“Best wishes to Ken — Stan Lee, Jack Kirby”
The website for the Jack Kirby Museum, which honors the legendary comic book artist, somehow came across a scan I made of a page with two autographs. It’s a sheet of mid-1960s Marvel Comics stationary which says, “Best wishes to Ken” followed by the signatures of Stan Lee and Jack Kirby. Robert Steibel posted the image on the Museum’s website with the comment, “If anyone knows the original owner of this piece I’d love to know the story behind it.”
I’m the owner of the piece. Here’s the story behind it.
As a young lad I was — like so many others — a fan of Marvel comic books: Spider-Man, Daredevil, X-Men, The Fantastic Four, Thor, and the entire stable of Marvel characters. In addition to being fascinated by these superheroes, I was equally intrigued by the creative talent behind them: writer Stan Lee; artists Jack Kirby, Steve Ditko, Gene Colan, and Don Heck; inkers Joe Sinnott and Vince Colletta; and many others.
Lee and the team at Marvel were clever marketeers who created wonderful folklore about the writers and artists behind the comic book superheroes. The “Stan’s Soapbox” column written by Lee frequently contained anecdotes about the antics of the Marvel bullpen — the offices where the editors, writers, and artists brainstormed ideas and created the tales of my youth.
It seemed like a magical place. All those talented men and women trading ideas, playing pranks, goofing around — and creating great art at the same time.
When I was around 11, 12, or 13 years of age, I thought it would be great to get the autographs of this assemblage of talent. I sent a note to the address listed in the fine print at the bottom of the opening page of the comic books — 625 Madison Avenue — asking whether they could pass a piece of paper around the bullpen for the gang to sign.
I was thrilled when I received an envelope in the mail from Marvel Comics. Hurriedly opening it, my eye fell on the stationary with the two signatures. I’m now somewhat embarrassed to admit that, at first blush, I was a bit disappointed.
First, I was taken aback by how Lee had truncated my name. I had always been known by my full name, Kendall, but Stan had addressed the note to Ken. My dad, Kenneth, was known as Ken; I was Kendall.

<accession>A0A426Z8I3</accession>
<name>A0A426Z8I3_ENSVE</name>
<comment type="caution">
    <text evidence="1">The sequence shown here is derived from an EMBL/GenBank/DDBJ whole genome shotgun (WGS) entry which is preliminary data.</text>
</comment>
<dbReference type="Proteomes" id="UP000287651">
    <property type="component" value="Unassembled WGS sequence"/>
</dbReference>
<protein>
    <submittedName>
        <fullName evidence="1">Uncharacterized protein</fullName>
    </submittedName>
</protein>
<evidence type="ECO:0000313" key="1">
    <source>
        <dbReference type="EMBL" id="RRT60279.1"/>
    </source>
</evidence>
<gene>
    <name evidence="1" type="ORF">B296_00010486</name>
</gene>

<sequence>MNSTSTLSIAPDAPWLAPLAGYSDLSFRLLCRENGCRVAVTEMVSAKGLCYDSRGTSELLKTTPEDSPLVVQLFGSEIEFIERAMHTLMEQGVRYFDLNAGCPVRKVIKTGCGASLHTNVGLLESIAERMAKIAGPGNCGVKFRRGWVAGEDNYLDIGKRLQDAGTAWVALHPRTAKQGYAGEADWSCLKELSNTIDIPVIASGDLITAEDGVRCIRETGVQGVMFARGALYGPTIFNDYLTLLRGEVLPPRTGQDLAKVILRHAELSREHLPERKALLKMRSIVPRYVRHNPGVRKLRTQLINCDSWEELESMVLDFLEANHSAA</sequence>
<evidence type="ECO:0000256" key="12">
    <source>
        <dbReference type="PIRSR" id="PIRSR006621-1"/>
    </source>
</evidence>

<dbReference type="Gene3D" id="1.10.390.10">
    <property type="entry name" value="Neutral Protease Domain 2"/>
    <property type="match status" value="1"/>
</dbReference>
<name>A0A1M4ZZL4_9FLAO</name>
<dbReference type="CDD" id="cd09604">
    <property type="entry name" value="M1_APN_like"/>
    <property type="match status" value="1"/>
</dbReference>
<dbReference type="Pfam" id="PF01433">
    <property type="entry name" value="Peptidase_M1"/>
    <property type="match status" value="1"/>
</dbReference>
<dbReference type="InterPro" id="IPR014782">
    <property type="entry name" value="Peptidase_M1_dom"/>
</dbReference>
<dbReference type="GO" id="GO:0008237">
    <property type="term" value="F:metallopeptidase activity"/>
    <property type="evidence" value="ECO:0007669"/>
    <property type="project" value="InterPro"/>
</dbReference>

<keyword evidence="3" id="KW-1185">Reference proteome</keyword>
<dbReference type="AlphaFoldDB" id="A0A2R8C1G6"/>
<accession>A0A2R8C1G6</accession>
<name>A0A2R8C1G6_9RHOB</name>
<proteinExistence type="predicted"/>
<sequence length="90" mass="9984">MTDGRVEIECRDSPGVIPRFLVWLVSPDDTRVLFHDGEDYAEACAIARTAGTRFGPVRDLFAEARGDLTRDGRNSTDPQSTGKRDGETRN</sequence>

And only two signatures? Where’s the rest of the gang? Where are Steve Ditko and Don Heck? Where are Joe Sinnott and Vince Colletta?
Years later I realized that, by the 1960s, the Marvel bullpen was largely a myth. There was a time when the artists and writers worked together in Marvel’s original offices in the McGraw-Hill building on West 42nd Street and later in the Empire State building. By the time the Marvel offices had moved to Madison Avenue, the bullpen existed principally in the tales spun by Stan Lee.
By then artists typically worked at home and stopped by the office only to drop off artwork or have a brief story conference with Lee. Sometime in the mid-1960s artist Steve Ditko stopped speaking with Lee entirely. Ditko would plot and draw his Spider-Man and Dr. Strange stories on his own and drop off the artwork for Lee to add dialog and captions.
As comics historian Blake Bell writes:
The greatest myth of Marvel Comics in the 1960s: an actual bullpen, a gang of raucous comrades, whooping it up all day in the tiny offices at 625 Madison…. Such is the charm of Marvel Comics during the “Silver Age of Comics.” Stan Lee’s hyperbole made you want to believe it all.
And believe it I did. Hence my confusion and disappointment as I stared at those two lone names on the paper.
The intervening years have greatly changed my perspective. This tattered piece of paper is now a treasured asset. Yes, it only holds two signatures, but what a pair. Stan Lee, the most influential writer/editor in comic book history, and Jack Kirby, the medium’s greatest artist.
Even Lee’s truncation of my name now seems a charming reflection of his ebullient persona. Of course Lee assumed I was being overly formal in using my full name and would personalize his response by calling me Ken. It’s classic “Smilin’ Stan” — always friendly, always jovial, always promoting his comic books and the Marvel brand.
“Best wishes to Ken — Stan Lee, Jack Kirby” on 1960s Marvel stationary. What could be more perfect?